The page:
Of Water and the Spirit

by Malidoma Patrice Somé. Penguin USA, 1995.

Malidoma Patrice Somé was born in Burkina Faso, in the country of the Dagara people. He lived in the village of Dano until the age of five, when he was kidnapped by a French missionary priest. After fifteen painful years of reeducation in a parochial school, Malidoma escaped and made his way back to his village, where he found himself unable to speak the language of his people. His alien education had made him a dangerous element in the village, the elders feared, and because he had never been initiated he could not take his place as an adult Dagara. Only initiation could make it possible for him to stay, but the psychic changes he had undergone meant that initiation would be an even more hazardous passage for him than for most young men.

The bulk of this vivid memoir deals with Malidoma's initiation experience. His account offers a rare glimpse into a closely guarded series of rituals: guarded not only because of traditional taboos against the inclusion of outsiders, but because almost no one who has moved from an oral to a written culture has taken part in one, and can describe what happens to a Western audience. Literacy, Malidoma suggests, is almost directly opposed to the nonlinear understanding that initiation imparts. In fact, he comes to believe, "literacy, from the traditional point of view, occupies a space within the psyche that is reserved for something else." Malidoma stresses the great difficulty of rendering his experience in words, and admits that he has been been forced to "trick" the reader by withholding certain things the elders have forbidden him to reveal. But what remains is mind-boggling enough.

Malidoma describes a series of journeys into alternate worlds that each boy (though Malidoma is twenty years old, the others are around thirteen) must undertake. In one of these, each of them must jump into a "light hole" magically created at the center of a buffalo skin stretched tight over a circle drawn on the ground with ash and "black medicine." The boys are told that once inside they will find themselves falling through space, and must open their eyes before they fall too far and stop themselves by grabbing one of the many colored filaments running alongside them. As Malidoma waits for his turn, he sees one boy after another disappear into the light hole. A few minutes later the elders lift and toss the skin, ejecting a ball of violet surrounding each boy's body. Most of the initiates beat the violet flames from their bodies and walk off unharmed, but one boy returns lacerated and screaming, lies for a while in a pool of greenish fluid that gradually coagulates, then turns rigid in death.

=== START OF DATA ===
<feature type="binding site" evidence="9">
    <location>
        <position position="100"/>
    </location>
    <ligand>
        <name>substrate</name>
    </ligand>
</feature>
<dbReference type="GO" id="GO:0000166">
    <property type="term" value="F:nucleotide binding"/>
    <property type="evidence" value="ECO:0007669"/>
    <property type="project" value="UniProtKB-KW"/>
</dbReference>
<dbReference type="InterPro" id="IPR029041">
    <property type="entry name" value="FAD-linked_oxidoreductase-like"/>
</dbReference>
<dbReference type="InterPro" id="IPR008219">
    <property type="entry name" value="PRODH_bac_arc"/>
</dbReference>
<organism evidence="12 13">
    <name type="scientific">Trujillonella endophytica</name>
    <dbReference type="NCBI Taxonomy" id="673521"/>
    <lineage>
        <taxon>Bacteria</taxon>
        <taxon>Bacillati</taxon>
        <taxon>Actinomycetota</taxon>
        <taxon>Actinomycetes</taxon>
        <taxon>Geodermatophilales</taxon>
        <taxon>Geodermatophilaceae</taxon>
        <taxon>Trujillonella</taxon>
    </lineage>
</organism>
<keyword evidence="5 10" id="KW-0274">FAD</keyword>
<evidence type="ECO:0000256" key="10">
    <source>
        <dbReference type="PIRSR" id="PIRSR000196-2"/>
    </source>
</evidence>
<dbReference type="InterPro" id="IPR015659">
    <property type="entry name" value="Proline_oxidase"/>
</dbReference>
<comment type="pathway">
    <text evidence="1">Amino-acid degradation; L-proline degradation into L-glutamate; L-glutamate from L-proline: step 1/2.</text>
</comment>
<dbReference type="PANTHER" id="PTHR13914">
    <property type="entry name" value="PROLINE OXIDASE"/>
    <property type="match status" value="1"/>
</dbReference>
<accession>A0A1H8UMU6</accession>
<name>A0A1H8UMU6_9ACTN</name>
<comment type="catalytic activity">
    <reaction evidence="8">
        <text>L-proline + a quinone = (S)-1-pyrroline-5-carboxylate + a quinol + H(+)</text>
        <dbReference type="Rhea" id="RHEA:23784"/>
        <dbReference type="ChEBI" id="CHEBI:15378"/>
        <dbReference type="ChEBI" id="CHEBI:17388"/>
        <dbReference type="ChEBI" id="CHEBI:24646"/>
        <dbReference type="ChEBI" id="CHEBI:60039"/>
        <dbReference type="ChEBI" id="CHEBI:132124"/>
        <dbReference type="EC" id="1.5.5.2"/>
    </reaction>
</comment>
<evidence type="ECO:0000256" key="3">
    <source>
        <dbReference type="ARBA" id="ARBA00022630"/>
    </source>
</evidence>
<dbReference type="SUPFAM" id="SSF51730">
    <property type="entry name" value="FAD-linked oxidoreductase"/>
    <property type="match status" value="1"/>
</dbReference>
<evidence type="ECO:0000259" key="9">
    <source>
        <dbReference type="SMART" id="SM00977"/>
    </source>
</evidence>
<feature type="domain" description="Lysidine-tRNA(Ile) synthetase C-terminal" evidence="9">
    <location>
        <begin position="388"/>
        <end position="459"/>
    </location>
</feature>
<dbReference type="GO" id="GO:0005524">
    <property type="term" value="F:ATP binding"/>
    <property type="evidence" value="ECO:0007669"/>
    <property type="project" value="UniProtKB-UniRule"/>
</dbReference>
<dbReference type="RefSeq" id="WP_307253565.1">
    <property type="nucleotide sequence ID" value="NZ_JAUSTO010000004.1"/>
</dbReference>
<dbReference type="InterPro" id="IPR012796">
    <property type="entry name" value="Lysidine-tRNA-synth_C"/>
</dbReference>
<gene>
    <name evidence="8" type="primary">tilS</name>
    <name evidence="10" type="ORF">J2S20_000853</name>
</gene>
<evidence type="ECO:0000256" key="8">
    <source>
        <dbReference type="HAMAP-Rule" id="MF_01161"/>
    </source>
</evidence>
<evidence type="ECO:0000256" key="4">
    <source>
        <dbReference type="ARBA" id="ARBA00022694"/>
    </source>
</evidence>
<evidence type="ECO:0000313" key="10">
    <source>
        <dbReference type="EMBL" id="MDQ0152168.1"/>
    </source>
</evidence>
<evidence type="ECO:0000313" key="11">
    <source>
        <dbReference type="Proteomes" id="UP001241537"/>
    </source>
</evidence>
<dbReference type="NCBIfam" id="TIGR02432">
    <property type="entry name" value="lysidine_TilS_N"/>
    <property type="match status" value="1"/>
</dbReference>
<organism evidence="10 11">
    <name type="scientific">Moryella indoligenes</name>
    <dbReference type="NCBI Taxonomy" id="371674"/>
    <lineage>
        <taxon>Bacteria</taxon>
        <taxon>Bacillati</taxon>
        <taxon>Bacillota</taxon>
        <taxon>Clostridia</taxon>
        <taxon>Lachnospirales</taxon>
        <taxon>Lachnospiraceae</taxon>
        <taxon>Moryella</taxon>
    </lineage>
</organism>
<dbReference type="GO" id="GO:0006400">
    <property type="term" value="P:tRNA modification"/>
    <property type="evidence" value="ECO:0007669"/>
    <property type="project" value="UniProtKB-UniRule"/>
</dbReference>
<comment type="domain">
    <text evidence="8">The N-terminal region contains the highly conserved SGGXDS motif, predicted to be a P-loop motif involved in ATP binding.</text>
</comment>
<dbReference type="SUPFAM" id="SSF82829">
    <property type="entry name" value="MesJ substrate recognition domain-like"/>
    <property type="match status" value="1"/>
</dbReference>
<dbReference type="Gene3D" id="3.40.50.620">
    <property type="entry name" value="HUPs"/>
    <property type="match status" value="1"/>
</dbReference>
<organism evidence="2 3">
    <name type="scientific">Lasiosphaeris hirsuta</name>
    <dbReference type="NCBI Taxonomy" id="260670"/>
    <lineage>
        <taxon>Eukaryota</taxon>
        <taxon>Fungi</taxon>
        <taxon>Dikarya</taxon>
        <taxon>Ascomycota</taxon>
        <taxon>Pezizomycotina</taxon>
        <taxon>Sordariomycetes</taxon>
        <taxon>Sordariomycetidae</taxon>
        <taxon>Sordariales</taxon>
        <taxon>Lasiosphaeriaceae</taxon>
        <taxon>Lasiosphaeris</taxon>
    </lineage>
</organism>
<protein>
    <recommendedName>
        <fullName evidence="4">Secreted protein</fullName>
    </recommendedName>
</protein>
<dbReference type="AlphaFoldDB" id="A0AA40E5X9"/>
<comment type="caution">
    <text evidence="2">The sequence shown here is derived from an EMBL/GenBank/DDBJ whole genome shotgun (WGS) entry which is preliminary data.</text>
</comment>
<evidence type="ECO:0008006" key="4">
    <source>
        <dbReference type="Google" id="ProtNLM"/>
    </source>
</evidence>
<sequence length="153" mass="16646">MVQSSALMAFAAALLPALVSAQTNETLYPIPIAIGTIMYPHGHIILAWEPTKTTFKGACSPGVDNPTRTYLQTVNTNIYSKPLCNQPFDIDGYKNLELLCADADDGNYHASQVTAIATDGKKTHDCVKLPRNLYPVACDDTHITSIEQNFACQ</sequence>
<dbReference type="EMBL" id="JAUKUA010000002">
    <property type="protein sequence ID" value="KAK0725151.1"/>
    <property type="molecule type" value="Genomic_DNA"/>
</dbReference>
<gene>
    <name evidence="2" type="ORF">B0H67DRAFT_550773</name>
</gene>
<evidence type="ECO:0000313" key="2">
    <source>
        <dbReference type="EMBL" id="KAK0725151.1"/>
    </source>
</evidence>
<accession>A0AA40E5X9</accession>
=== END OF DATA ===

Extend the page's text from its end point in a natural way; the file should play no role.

Readers of this book, like readers of Carlos Castaneda's books about the Yaqui Indian sorceror Don Juan, must decide for themselves whether they consider it a truthful account of a spiritual quest, a remarkable work of fiction, or some combination of the above. Malidoma compels belief, however, in the seamless way in which he merges ordinary occurrences with seemingly bizarre or impossible ones. His years at the Catholic seminary are described with as much care and apparent interest as the strange events that surrounded his initiation, because those years too are an important part of his journey. Even the apparent silliness of some of his visions, like the talking rabbit he encounters as a child, add to his seeming veracity, and he is perfectly willing to discuss the dirt-encrusted skin of certain elders, and their terrible smell -- an indication of their indifference to the things of this world. As a writer and speaker who has spent years mediating between the Western world and the world of the Dagara, Malidoma must know that many readers would find the solemn and impressive visions more believable if he suppressed the apparently silly ones, and it seems significant that he does not choose to do so.